Did BMW Go Overboard on Track Performance?
In its road and track test (pun intended) of the 2023 BMW M4 CSL, Car and Driver concluded, “Track focus can go too far.” This critique was triggered by the M4 CSL’s seemingly singular focus on track performance, with carbon-fiber seats it deemed uncomfortable, along with a harsher ride.
We generally don’t we see this complaint leveled at track specials from Ferrari, Lamborghini, and Porsche, and, indeed, some auto media often comment that “we’re looking forward to the more track-tuned version” when they test high-performance cars. Yet, BMW offers tamer versions of its M4 and is pitching the $141,000 M4 CSL as an ultimate track car.
Nobody’s suggesting you drive an M4 CSL on picnics. Could you drive it to the track? Of course. Better yet, leave it parked in your private track condo garage.
The “CSL” badge is not something BMW bandies about haphazardly. It evokes the 1973 BMW 3.0 CSL developed by BMW Motorsport and nicknamed the “Batmobile” for its myriad wings and spoilers. BMW designed the 3.0 CSL lightweight to win the European Touring Car Championship, which it did in its first season.
With its prominent ducktail rear spoiler and deep front splitter, the M4 CSL seems to channel the spirit of the 3.0 CSL from half a century ago. The $4,500 extra-cost “Frozen Brooklyn Grey” metallic paint seems to scream, “Buy me!” but you can also choose standard Alpine White or Black Sapphire metallic.
Along with that first CSL model’s aero features came a weight-reduction program to make the car track-ready. BMW says M4 CSL production for global markets is limited to 1,000 cars per year.
Track Capability vs. Track-Focused
For most customers seeking track capability from BMW, the $82,000 M4 Competition coupe delivers all they’d need while preserving street drivability. BMW goes even further with the M4 CSL.
Getting right to the numbers, the M4 CSL’s version of the 3.0-liter twin-turbo inline six-cylinder engine delivers a 40-hp hike over the 503-hp M4 Competition. At the same time, BMW stripped 240 pounds from the car’s weight. Keep in mind, the M4 Competition is a weighty car to begin with, at 3,830 pounds. It’s even heavier with the available xDrive all-wheel drive system, which is not available for the CSL.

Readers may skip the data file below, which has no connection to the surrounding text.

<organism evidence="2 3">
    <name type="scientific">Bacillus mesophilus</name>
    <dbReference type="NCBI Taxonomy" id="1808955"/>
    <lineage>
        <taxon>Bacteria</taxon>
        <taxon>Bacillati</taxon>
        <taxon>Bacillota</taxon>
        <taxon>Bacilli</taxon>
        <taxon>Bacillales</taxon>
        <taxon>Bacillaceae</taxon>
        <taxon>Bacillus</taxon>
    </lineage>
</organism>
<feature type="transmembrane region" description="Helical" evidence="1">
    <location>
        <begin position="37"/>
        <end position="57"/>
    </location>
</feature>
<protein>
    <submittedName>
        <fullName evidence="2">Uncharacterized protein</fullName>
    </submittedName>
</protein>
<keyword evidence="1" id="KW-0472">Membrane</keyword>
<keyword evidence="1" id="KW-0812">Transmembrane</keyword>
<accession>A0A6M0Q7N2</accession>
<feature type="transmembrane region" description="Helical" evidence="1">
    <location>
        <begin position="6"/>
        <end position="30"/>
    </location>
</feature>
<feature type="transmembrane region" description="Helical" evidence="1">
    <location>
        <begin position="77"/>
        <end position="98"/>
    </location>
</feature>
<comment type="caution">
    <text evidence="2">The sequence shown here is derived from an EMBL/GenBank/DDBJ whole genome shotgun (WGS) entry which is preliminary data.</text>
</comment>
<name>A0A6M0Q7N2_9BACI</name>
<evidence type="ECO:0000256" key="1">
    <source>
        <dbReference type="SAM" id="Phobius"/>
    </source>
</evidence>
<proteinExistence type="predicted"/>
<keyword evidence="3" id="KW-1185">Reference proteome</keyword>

BMW raises turbo boost pressure from 24.7 psi in the M4 Competition to 30.5 psi in the CSL. A more track-appropriate intercooler uses a low-temperature cooling circuit. Output is 543 hp at 6,250 rpm, with 479 lb-ft of peak torque available from 2,750 rpm to 5,950 rpm. In this 3,580-pound car, that works out to a mere 6.6 pounds per hp.
The M Diet
To drop 240 pounds from the M4 Competition, BMW pulled out the back seat to cut 46 pounds, and installed the aforementioned carbon-fiber front racing seats for another 53-pound weight drop. Special lightweight forged alloy wheels (19-inch front, 20-inch rear) and standard carbon ceramic brakes take off 46 pounds.
Using ultra-lightweight sound insulation – and less of it – removes 33 pounds. The carbon fiber center console takes off 9, ditto the titanium exhaust muffler. A carbon fiber trunk lid shaves 15 pounds, and finessing some exterior details, the automatic climate control system, and even the floor mats cuts another 8 pounds.
That’s right, BMW kept the A/C and audio system. We’ve seen track specials from other automakers delete those items to tout a very low advertised weight and then let customers add them back in as options.
Do You Really Need the CSL?
Car and Driver dubbed the M4 Competition with all-wheel drive (something not available on the CSL), “ultra-intense.” This model was blisteringly quick: 0-60 in 2.8 seconds and the quarter-mile in 11 seconds flat at 125 mph.
The M4 CSL is not as quick in all situations as the M4 Competition xDrive. Surprised? Blame two things for the disparity: the latter’s all-wheel drive grip and the former’s added power being concentrated at high rpm. That means the CSL, while 0.5-second “slower” from 0-60 and 0.2-second behind in the quarter mile than the M4 Competition in Car and Driver’s hands, it begins to show its extra bite above 100 mph.
The M4 CSL’s 131-mph quarter-mile speed (+6 mph over the M4 Competition xDrive) shows the benefits of its higher peak power and lower weight. The CSL’s 15.4-second sprint from 0-150 mph is two seconds quicker than the M4 Competition, and its electronically limited 191-mph top track speed is 11 mph higher.
Both cars use eight-speed automatic transmissions – and torque-converter automatics, not dual-clutch transmissions, which BMW is dropping.
The Number That Really Counts
Straight-line acceleration does not tell the CSL’s whole story. The M4 Competition xDrive model’s 1.02g skidpad grip should be enough for occasional track activities, while the CSL’s 1.10g reading (on its standard Michelin Pilot Sport Cup 2 R tires) puts it in a league for more dedicated track enthusiasts. Just as critically, the M4 CSL cuts braking distance from 100 mph by a significant two-dozen feet compared to the M4 Competition.
The M4 CSL’s purpose can be summed up with one number: 2:47.5. That’s for its 2-minute, 47.5-second lap around Virginia International Raceway in Car and Driver’s “2023 Lightning Lap” comparison test. That makes it the fastest BMW around VIR the magazine had ever tested, outperforming the BMW M5 CS and the M4 GTS in past tests.
Too Much, or Just Enough?
For reference, the $40,000 more expensive Porsche 718 Cayman GTS 4.0 bested the M4 CSL’s time by a significant 7 seconds, while the $4,000 less expensive Corvette Z06 beat it by 8.9 seconds. So, there are good choices for those not married to the BMW Roundel. The M4 CSL seems aimed at BMW loyalists who feel “too much is just enough.” How many of these will see the track vs. sit in heated garages remains to be seen during auction season in a few years.